A few laughs hidden among the dumb bits
TAKE the third word off the title of this show and it pretty well sums it up: stupid. As a first- time viewer of this so- called comedy set in the offices of a men’s magazine, I’m surprised it made it through an entire first series, much less into a second, which premieres tonight.
Having said that, it’s not as though the show is entirely without merit. First, it’s an Australian production, and any locally made television show is to be applauded these days.
Second, it’s an Australian comedy, and any attempt to make local comic TV is to be supported.
We are a nation with a sense of humour and a history of funny TV. Norman Gunston still reduces viewers to tears of laughter.
Kath & Kim is wonderful satire and of course the Chaser boys are almost a national institution.
Stupid, Stupid Man also features some fine Australian actors, from Deborah Mailman and Stephen Cur- rie in tonight’s episode to Marcus Graham, Jacqueline McKenzie, Georgie Parker and Terry Serio in later episodes. Regular cast members include Matthew Newton, Leah Vandenberg and Bob Franklin.
Some of the ideas are even funny. Mailman is cast as a white supremacist. Currie plays an angry paraplegic who wreaks havoc, demanding a ramp be built through the middle of the office so he can reach the photocopier. Still the show falls flat, seeming to hark back more to Ted Bullpitt in Kingswood Country than anything more recent and sophisticated.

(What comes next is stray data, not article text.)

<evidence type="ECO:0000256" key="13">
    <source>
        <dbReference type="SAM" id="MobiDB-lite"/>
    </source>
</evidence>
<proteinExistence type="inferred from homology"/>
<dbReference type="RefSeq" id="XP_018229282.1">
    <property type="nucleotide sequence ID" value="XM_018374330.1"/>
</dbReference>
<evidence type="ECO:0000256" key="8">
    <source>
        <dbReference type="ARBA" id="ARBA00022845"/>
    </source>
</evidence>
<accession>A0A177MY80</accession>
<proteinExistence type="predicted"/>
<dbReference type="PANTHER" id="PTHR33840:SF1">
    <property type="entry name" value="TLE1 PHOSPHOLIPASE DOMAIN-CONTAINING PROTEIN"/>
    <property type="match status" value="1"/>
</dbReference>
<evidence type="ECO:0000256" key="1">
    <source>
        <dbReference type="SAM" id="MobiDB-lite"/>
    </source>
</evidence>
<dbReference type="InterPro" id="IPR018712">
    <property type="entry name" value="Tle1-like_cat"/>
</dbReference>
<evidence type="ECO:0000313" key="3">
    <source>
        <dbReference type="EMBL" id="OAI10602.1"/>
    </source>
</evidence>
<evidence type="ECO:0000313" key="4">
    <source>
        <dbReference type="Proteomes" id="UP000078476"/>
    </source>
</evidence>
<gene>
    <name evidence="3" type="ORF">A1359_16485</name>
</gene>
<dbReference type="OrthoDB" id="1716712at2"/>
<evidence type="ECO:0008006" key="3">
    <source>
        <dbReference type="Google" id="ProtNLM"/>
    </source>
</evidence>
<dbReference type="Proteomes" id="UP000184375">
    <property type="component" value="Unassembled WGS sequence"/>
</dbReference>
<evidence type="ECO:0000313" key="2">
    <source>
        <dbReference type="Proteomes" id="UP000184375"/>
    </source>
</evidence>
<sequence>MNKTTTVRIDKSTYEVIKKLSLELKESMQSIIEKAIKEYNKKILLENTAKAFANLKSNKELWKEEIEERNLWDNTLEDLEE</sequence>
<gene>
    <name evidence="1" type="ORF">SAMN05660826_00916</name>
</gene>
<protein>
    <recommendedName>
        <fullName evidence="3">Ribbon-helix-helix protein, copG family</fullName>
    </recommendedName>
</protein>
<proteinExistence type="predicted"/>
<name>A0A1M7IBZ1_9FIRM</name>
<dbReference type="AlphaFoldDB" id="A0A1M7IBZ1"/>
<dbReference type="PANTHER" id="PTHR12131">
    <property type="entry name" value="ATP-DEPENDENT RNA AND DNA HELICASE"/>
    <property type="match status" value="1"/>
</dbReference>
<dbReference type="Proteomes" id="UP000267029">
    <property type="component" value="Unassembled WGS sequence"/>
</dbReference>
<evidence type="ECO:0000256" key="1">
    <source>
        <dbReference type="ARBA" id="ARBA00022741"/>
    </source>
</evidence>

The magazine the show is set around is called Chaps Own Quarterly or COQ. ( Get it?)
Nick ( Newton) is the features writer who can’t keep his COQ in his pants. He has whispered asides seeking the advice of Dave ( Franklin), who is the magazine’s unshaven and unkempt advice columnist, presumably the last person in the world anyone should seek advice from.
Nick’s attempt to sort it out is to be in bed by 10pm every night or go home. Then there’s the scene in which COQ editor Carl Van Dyke ( Wayne Hope) interviews Chris Dunstall ( Currie) for the job of fashion and grooming writer. It owes much to the Fawlty Towers Don’t mention the war’’ scene, with Van Dyke referring to Dunstall’s wheelchair in every sentence. It could be funny but it isn’t.
Which also sums up the show. It could be funny, it should be funny with the talent and experienced scriptwriter Tim Pye ( Black Jack , Wildside , Fallen Angels , White Collar Blue , SeaChange ) at the helm. But it just isn’t. It’s stupid.
Echoes of Bullpitt: The Chaps Own Quarterly team strain for comedy in Stupid, Stupid Man